This is the inspiration, however. Ben saw this cake in Family Fun magazine and HAD to have it. No matter how gently I would try to lead him toward something a bit more baker-friendly, his mind was made up. The baking part wasn't that tough, really (even though Family Fun tells you to use a frozen pound cake and some twinkies to put it together!) It was the decorating and assembling that was tricky.

Due to ongoing intestinal "issues", the boys are both on the Specific Carbohydrate Diet. The SCD is also a popular alternative treatment for autism, so a two-fer for us. The diet is all about healing the gut, whereby any stray molecule of an illegal food could screw up the delicate balance of good/bad bacteria in your intestines and you're back at square one, so you must, according to Elaine Gottschall, the diet's author, follow the diet with "fanatical adherence". There are no complex carbs allowed on this diet. The idea is a bit daunting at first. So that's no sugar, no grains, no starch. We are already also dairy-free. Holy Moly! Now, go forth and make cake--ha!

But, I did it! It's banana cake with honey frosting. The wheels, dozer, and excavator claw are made from pumpkin muffins. I decorated with raisins and fruit leather. Wheeeeeee! It's not exactly magazine quality stuff, but the man of the hour was satisfied. Along with his partner in crime, who has requested both a dump truck and a crane truck for his birthday. Um, yeah. We'll see about that.

Other highlights included trucks, trains, and cars, naturally, with a little bit of wistful storytelling of May 9th, 2004. I knew it would go by fast, but wow. This blog helps keep me ever-mindful to soak it all up. Every insane little minute.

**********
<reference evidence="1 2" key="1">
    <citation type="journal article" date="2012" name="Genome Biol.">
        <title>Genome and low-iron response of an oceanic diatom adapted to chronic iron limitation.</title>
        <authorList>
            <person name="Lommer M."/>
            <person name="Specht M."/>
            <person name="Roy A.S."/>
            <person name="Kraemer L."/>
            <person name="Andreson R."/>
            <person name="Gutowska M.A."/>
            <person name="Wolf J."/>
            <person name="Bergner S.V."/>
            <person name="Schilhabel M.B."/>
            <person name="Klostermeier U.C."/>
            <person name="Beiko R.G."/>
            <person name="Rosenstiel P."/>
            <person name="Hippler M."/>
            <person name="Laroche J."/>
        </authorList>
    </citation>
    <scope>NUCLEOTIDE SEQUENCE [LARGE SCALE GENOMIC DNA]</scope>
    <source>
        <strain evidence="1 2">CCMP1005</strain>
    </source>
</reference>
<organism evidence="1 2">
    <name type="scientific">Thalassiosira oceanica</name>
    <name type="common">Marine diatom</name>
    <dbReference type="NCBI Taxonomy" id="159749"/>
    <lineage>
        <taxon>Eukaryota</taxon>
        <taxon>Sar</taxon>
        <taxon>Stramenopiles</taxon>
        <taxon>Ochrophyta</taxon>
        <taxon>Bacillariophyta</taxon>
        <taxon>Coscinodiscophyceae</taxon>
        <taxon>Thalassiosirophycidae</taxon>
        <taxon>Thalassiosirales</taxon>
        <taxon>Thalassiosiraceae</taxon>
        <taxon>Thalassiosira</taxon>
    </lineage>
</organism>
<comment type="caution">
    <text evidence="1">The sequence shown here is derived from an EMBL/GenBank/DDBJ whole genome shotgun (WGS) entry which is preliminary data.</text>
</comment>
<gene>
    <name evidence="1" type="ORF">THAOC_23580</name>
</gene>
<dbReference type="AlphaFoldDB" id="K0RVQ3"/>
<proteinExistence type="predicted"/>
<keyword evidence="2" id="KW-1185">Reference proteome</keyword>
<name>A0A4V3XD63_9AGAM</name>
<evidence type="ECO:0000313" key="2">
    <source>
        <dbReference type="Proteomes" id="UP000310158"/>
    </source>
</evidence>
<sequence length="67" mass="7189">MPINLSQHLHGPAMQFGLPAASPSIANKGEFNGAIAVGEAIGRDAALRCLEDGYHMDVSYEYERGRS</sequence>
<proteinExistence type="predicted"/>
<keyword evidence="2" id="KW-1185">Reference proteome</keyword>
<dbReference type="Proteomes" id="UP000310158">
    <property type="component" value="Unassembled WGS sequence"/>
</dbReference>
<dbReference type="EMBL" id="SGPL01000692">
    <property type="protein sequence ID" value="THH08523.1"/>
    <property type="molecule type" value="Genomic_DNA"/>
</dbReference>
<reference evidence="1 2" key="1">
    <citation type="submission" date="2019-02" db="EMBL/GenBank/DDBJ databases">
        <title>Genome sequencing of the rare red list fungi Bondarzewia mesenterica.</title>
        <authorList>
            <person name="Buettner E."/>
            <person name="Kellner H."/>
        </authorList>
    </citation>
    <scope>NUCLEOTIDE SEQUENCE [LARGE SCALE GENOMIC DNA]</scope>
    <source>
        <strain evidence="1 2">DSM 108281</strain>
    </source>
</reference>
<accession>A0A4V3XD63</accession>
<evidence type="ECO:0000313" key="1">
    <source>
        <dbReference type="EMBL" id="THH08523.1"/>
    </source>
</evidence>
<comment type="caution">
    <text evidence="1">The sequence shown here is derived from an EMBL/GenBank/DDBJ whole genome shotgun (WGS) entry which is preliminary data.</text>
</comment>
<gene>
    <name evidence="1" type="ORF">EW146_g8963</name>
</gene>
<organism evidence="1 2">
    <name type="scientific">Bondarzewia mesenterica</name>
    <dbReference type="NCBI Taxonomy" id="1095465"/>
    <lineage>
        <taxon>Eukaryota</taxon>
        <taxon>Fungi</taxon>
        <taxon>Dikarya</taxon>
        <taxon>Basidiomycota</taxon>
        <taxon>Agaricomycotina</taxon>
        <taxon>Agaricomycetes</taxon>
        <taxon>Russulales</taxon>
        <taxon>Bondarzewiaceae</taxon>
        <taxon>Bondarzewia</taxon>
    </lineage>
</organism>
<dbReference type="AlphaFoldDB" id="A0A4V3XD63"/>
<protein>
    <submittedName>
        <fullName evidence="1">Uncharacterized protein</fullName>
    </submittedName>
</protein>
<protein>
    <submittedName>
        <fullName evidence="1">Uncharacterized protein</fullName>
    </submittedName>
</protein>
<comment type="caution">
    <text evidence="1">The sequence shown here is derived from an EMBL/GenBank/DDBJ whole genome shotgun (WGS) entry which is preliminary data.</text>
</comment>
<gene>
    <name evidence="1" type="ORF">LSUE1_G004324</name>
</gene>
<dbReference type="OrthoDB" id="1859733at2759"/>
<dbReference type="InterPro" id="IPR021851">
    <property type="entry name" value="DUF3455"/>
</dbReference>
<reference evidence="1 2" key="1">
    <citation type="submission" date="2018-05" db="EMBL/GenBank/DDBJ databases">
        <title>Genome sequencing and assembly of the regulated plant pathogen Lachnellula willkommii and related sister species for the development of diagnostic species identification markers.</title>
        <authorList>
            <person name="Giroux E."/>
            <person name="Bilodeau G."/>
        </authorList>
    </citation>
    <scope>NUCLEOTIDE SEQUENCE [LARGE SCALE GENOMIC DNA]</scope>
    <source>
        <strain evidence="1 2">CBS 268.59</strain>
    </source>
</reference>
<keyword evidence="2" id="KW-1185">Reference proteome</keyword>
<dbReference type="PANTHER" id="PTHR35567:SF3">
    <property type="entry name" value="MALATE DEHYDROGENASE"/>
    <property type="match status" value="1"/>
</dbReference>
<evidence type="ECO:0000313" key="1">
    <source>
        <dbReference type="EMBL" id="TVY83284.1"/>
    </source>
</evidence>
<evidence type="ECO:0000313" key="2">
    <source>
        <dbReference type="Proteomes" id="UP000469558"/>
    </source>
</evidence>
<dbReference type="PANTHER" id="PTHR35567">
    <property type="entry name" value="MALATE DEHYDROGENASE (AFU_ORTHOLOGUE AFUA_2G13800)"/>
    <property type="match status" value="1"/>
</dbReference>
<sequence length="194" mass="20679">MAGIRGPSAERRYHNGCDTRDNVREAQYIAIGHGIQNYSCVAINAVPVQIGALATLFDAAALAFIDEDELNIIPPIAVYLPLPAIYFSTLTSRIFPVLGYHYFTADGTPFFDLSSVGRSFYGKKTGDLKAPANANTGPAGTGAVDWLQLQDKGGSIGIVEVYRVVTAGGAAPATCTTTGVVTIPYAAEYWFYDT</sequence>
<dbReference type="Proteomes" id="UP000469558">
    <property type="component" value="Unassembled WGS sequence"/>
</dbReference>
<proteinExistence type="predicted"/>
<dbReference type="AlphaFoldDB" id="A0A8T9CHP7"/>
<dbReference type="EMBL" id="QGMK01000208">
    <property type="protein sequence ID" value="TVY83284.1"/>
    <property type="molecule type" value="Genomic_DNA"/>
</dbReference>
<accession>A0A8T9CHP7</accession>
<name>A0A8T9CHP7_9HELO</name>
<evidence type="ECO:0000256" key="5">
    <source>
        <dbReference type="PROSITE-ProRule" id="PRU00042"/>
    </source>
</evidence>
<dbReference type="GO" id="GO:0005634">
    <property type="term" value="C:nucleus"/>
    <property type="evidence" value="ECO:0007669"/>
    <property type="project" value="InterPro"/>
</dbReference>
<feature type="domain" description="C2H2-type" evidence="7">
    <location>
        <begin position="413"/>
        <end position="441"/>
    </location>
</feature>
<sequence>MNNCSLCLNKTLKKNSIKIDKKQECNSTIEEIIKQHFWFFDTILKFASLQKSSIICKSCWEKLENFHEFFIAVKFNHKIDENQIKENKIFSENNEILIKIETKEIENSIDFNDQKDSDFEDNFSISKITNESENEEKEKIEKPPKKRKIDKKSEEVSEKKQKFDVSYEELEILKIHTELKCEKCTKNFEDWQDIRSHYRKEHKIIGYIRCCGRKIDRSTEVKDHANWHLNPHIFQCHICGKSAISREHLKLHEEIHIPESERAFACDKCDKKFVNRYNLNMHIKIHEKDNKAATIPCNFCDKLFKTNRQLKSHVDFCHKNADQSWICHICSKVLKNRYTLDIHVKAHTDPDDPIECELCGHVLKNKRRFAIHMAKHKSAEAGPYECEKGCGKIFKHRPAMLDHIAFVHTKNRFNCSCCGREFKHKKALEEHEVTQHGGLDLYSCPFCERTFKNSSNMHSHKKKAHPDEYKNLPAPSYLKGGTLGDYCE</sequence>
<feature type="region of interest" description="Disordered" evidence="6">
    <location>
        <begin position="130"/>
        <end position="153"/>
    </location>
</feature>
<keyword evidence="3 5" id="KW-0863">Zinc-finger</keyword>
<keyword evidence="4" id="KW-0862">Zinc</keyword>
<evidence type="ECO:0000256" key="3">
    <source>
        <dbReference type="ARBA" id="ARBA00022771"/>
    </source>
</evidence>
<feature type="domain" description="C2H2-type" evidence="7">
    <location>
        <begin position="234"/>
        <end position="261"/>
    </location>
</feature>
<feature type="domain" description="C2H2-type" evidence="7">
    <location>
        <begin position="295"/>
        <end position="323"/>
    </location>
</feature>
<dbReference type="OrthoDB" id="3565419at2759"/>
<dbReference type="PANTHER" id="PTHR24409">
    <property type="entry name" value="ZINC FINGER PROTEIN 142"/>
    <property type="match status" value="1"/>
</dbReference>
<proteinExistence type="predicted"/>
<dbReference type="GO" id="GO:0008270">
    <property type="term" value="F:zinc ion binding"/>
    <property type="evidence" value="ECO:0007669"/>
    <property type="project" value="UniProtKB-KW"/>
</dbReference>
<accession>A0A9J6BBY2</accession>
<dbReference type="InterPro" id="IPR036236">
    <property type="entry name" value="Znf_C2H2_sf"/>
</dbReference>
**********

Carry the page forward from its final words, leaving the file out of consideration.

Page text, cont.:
And my favorite part of today wasn't captured on film, but I will record it here since I bet it's the last birthday he lets me do it. I rocked my baby to sleep in our rocker with his head on my chest. Sigh.

Sunday, May 4, 2008

Eye Color Update!

So, here we are at six months. Back in November, I speculated what color these peepers would end up looking like. I was surprised that they were not the deep brown her brothers' were at that age. I mused on the possibility of them staying blue, and even found a study that said it was possible, even if neither parent had blue eyes. But, hooray! They're greenish! Just like her mama--see?

Now we get to wait for her hair to grow. :)

Sunday, April 27, 2008

Time in a bottle

I am having so much fun being a mama. Cliche or not, this time in my life is just so rewarding. It can seem horribly stressful and oh-so-dramatically frustrating to have 3 under 4 years old, but Man, when it's good, it's goooood! So, here's a snapshot of how I'd like to remember this time. Idyllic, ain't it?

Sunday, April 20, 2008

RDI update

Many of you have asked how things are going with Ben and RDI. I've been kind of stuck searching for a direct answer for that question. I'm fairly sure most people would just like to hear "great!" or "doing fine!" as a reply, but that would be a silly expectation when the person you've asked is ME.

There are stages in RDI. Ben is in Stage 1. This might be helpful information if development happened in a vacuum and progressed strictly linearly without other details mucking up the water. As with most kids on the Spectrum, Ben has "splinter skills"--things he's really good at and are developmentally appropriate (or above) for his age--right there along with his deficits. It makes chronological, linear progression sort of difficult to assess. And, you know what? I *like* that!